…in order from worst to best.
The two words that come to mind when I think of Family Trust by Amanda Brown are “frivolous” and “dumb.” Brown is the author of the Legally Blonde novel, but having read Family Trust I wonder if the movie’s charm came from elsewhere. At any rate Family Trust seems to have been written solely in the hopes that it, too, would be converted into a Reese Witherspoon film. If we are lucky, it won’t be. The premise of the book is that unmarried parents die in a plane crash, each appointing a separate guardian for the four-year-old left behind. The two different-as-can-be guardians have to learn to get along as they raise their new daughter and then—wocka wocka wocka—fall in love.
The Ivy Chronicles by Karen Quinn lands in the middle of the scale. It’s not a whole lot less frivolous than Family Trust, but there’s a goofy quality about the book—the main character goes on a date with George Clooney; another character gets eaten by an alligator—that reminds me of Janet Evanovich. The plot here centers on New York businesswoman Ivy Ames, who loses her bigshot job and bigshot husband and so launches a company that helps parents get their kids into the best private kindergartens. (Aside: this topic—the snootiness and impossibility of Manhattan kindergartens—seems to deliver endless fascination to chick lit authors and audiences. It appears in both Family Trust and The Nanny Diaries. I kinda don’t get it.) Along the way Ivy does anything to make her clients successful: working with a mobster, painting a little girl black, even selling out her own (Jewish) people for cash. But in the end she regains her dignity and fixes some of her more pronounced value flaws. I recommend this book over Family Trust mainly because it’s sillier and there’s a lot more swearing.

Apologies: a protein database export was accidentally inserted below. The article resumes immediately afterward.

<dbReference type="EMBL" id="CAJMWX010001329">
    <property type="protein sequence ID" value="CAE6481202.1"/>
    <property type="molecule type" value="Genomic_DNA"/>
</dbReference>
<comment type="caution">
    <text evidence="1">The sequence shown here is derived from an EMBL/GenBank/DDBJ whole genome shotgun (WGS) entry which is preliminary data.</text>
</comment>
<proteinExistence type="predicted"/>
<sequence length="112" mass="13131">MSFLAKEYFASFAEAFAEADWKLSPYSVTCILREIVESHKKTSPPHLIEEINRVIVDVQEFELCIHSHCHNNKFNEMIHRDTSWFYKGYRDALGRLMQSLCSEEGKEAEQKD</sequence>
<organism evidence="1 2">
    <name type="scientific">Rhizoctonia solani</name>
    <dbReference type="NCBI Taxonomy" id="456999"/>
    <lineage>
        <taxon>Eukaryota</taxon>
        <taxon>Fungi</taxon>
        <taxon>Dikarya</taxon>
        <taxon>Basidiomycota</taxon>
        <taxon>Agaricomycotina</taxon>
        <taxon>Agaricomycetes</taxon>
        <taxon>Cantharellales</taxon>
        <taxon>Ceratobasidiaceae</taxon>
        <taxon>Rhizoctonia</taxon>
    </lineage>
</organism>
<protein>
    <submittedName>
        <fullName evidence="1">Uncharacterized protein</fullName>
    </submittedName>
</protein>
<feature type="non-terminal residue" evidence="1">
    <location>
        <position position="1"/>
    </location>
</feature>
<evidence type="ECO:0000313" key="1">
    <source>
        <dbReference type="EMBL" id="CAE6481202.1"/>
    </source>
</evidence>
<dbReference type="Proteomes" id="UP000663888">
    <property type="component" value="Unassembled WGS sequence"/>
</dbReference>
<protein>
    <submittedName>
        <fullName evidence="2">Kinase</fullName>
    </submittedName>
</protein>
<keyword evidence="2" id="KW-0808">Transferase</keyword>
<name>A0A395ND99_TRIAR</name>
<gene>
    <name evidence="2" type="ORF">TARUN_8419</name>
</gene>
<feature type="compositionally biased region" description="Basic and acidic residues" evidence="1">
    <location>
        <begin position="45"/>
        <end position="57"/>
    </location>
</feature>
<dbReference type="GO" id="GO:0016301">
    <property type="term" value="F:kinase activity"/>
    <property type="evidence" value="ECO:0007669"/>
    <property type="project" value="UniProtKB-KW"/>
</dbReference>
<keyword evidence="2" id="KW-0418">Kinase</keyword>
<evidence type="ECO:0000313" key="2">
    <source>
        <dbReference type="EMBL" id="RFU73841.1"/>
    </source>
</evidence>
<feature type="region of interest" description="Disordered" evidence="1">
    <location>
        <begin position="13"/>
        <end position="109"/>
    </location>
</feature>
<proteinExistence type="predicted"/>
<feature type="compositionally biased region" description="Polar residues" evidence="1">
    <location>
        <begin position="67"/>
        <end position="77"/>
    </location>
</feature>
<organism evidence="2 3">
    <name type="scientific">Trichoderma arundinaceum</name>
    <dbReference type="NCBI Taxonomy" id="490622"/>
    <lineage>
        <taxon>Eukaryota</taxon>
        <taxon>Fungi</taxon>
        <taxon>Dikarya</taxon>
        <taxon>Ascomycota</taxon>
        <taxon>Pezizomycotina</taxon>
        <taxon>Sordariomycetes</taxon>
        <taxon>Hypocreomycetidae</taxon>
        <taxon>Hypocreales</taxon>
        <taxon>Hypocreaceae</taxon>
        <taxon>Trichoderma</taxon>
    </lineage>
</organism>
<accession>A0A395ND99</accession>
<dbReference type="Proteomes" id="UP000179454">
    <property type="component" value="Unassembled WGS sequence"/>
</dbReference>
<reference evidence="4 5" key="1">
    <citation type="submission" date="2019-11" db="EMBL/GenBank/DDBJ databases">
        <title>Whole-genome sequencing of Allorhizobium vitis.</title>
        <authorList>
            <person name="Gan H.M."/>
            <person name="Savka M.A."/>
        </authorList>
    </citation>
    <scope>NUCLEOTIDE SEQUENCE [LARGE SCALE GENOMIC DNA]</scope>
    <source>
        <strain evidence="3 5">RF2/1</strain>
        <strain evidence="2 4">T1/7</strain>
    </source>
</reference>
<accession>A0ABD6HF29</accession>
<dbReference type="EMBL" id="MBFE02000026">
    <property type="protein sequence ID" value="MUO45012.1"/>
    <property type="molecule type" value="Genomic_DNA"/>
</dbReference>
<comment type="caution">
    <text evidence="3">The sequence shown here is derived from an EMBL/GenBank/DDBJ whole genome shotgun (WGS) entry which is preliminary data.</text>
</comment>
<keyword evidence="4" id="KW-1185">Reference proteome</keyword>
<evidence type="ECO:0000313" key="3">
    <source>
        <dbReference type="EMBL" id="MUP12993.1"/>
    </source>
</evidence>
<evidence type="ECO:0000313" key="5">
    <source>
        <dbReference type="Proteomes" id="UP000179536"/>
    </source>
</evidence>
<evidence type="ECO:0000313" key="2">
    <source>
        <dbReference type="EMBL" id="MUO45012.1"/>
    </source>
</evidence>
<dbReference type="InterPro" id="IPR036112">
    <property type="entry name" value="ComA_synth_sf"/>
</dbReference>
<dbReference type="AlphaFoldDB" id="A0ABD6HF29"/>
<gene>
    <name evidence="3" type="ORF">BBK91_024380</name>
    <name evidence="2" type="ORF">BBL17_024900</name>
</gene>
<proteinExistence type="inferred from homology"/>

The one I liked the best was Sabine Durrant’s Having It and Eating It, a novel about the shadowy sides of parenting and marriage. By far the most realistic of the three books, Durrant’s novel follows Maggie Owen, a stay-at-home mom of a baby and a toddler who has grown increasingly estranged from her busy advertising exec hubby. Filled with dark humor and adorable British lingo, Having It and Eating It explores the inherent tensions of child-rearing and long-term relationships, the lure of adultery, the peculiar joys and jealousies of women for whom motherhood is a full-time job.
With that, I’m over my chick lit experiment. I never could find any lad lit aside from Nick Hornby (who I think is good but ever-so-slightly overrated); apparently this was a genre more or less invented by publishing houses hoping to bring chick lit to the boys. But they failed—pretty big time—because, of course, most men don’t read fiction that isn’t headlined by the likes of Jack Ryan and Dirk Pitt. Geez, we could have told them that!